The Poem (Masterplots II: Poetry, Revised Edition)
“The Darkling Thrush” is a thirty-two-line lyric poem in four stanzas of eight lines each. The first two stanzas provide the setting of the poem. Hardy’s poetic persona is standing at the edge of a “coppice,” a thicket of bushes or small trees. He surveys a desolate scene at the end of a winter day. He is alone in that “haunted night”; all the rest of humankind “had sought their household fires.” The second stanza continues the description and provides two important pieces of information. One concerns the time when the poem was written, December of 1900, which is always included in the printing of the poem. The words “the Century’s corpse” and “the ancient pulse of germ and birth” refer to the turn of the century. The other important information is about the poet’s state of mind. He is deeply depressed, stating that the dismal scene is “fervorless as I.”
These first two stanzas comprise line after line of lyrical description. Details pertaining to death (the bine-stems “like strings from broken lyres,” the “crypt,” the “death-lament,” the “ancient pulse” that is “shrunken hard and dry”) add up to a depressing total. The scene of icy, clear death images and the harsh, austere feeling are firmly set in the reader’s mind.
Now that the reader’s mood has been captured by the frosty, deathly winter scene, surrounded by images of the land’s and the century’s death, the third stanza opens...
(The entire section is 477 words.)
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Forms and Devices (Masterplots II: Poetry, Revised Edition)
Thomas Hardy is a transitional poet, a bridge between the nineteenth and the twentieth centuries, and between Romantic Victorian and modern thought. “The Darkling Thrush” is particularly apt as a transitional poem, since it was written on and for the turn of the century. There is a strong contrast between form and meaning in the poem, just as there is a contrast between the bleak despair of the scene and the unreasonable joy of the thrush’s song.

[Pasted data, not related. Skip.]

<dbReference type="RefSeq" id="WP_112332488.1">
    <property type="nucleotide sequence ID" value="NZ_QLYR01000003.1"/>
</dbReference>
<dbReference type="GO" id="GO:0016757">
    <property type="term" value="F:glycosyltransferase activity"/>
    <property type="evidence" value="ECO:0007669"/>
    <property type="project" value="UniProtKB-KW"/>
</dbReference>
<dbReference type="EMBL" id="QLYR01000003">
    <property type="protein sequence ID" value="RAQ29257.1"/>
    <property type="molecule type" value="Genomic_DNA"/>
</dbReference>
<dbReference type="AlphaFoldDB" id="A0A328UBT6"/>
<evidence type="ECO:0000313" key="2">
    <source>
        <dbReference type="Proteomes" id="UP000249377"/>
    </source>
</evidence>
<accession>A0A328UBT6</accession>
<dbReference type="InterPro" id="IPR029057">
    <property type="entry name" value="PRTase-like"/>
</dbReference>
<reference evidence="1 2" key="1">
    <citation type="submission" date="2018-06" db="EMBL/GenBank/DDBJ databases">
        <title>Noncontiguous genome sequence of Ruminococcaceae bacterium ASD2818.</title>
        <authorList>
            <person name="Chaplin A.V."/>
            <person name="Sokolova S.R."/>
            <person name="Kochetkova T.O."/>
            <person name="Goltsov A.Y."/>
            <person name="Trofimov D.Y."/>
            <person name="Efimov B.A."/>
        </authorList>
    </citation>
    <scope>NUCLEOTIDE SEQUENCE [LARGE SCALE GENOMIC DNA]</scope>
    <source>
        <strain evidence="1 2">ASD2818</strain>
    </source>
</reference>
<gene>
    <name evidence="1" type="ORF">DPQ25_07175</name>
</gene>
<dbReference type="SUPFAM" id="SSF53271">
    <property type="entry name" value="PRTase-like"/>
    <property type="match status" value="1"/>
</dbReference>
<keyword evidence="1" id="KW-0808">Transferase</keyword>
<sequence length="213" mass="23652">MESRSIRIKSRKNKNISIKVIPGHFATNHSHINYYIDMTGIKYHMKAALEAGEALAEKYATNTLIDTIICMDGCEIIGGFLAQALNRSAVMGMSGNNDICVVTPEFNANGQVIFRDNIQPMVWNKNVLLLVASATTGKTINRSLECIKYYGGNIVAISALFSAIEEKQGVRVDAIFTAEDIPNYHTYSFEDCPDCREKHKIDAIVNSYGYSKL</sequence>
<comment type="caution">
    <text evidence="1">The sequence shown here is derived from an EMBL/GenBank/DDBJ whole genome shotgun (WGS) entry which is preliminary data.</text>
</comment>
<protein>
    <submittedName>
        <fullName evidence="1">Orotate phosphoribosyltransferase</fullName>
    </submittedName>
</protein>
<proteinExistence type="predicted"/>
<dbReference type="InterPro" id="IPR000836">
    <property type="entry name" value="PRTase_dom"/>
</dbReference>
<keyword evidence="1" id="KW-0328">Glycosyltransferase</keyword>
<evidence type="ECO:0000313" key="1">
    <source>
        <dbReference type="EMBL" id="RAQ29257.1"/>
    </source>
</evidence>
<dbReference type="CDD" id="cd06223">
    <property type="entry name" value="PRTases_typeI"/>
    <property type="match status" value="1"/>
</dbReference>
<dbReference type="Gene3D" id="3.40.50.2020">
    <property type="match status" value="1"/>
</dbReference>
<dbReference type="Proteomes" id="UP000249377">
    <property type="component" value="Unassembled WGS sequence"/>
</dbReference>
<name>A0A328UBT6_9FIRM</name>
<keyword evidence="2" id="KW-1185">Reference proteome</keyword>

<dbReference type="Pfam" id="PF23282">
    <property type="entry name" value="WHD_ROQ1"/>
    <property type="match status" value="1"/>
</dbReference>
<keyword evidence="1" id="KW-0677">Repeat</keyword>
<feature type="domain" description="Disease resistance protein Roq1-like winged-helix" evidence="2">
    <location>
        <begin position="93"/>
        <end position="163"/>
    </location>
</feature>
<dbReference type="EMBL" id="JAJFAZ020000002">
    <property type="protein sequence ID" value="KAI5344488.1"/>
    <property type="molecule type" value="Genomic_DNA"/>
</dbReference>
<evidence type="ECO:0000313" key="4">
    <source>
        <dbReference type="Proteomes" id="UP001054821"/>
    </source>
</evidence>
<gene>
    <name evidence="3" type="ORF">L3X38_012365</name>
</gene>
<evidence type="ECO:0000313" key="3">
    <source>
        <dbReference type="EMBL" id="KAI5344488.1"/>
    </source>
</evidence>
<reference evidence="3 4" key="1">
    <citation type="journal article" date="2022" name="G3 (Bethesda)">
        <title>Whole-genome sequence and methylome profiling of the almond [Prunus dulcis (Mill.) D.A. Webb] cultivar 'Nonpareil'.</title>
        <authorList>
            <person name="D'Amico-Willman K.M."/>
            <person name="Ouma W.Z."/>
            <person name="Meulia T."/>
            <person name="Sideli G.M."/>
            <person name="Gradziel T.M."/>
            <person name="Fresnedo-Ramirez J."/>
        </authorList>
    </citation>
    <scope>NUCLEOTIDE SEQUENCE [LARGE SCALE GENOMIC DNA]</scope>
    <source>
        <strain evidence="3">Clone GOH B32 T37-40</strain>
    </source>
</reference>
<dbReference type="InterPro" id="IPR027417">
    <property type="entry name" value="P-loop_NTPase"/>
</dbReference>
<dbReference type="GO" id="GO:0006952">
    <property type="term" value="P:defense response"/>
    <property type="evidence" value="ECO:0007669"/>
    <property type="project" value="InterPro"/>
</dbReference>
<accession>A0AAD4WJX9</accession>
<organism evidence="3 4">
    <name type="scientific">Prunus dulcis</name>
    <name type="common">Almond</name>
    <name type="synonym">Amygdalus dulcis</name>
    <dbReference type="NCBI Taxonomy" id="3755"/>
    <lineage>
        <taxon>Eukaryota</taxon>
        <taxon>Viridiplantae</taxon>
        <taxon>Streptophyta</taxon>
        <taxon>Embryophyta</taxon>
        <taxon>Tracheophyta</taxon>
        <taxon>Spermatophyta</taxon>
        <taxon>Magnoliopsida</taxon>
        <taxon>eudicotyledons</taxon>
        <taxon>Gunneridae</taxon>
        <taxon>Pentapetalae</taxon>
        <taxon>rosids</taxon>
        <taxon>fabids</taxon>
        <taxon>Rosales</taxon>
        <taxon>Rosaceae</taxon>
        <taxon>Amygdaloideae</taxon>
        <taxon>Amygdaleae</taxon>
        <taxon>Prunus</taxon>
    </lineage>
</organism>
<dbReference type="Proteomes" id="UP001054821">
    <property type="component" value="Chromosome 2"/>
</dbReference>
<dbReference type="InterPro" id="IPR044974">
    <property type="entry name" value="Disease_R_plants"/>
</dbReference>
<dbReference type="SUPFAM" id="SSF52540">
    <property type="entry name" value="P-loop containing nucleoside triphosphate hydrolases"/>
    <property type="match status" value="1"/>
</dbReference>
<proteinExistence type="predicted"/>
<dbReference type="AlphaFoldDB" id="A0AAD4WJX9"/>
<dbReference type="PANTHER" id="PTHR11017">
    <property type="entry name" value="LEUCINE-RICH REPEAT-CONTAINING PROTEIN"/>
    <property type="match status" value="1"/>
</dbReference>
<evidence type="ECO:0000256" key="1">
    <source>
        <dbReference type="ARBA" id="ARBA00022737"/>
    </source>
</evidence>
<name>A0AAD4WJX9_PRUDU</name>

The form of the poem is traditional, of the nineteenth century, though the meaning is modern, of the twentieth. Hardy was sixty years old in 1900 and was technically competent in the meter and rhyme schemes that were already rooted in the past. The meter never varies from the da-dum da-dum of the basic English iambic tetrameter; the rhyme scheme is a perfect ababcdcd. While Hardy is sometimes criticized for lack of originality in this form, the effect of this controlled meter and rhyme scheme is remarkable in a poem about modern despair. The poet cannot control the chaos and decay around him, but he can control the form of the poem. The formal strictness of the verse is a bulwark against disorder.
At times the poet’s language seems to be dictated by the unvarying ballad-like form of the poem even more than by his search for meaning. Hardy coins “nonce words,” words invented for a single occasion, to fit the meter. “Blast-beruffled” is an example of a nonce word that is...
(The entire section is 594 words.)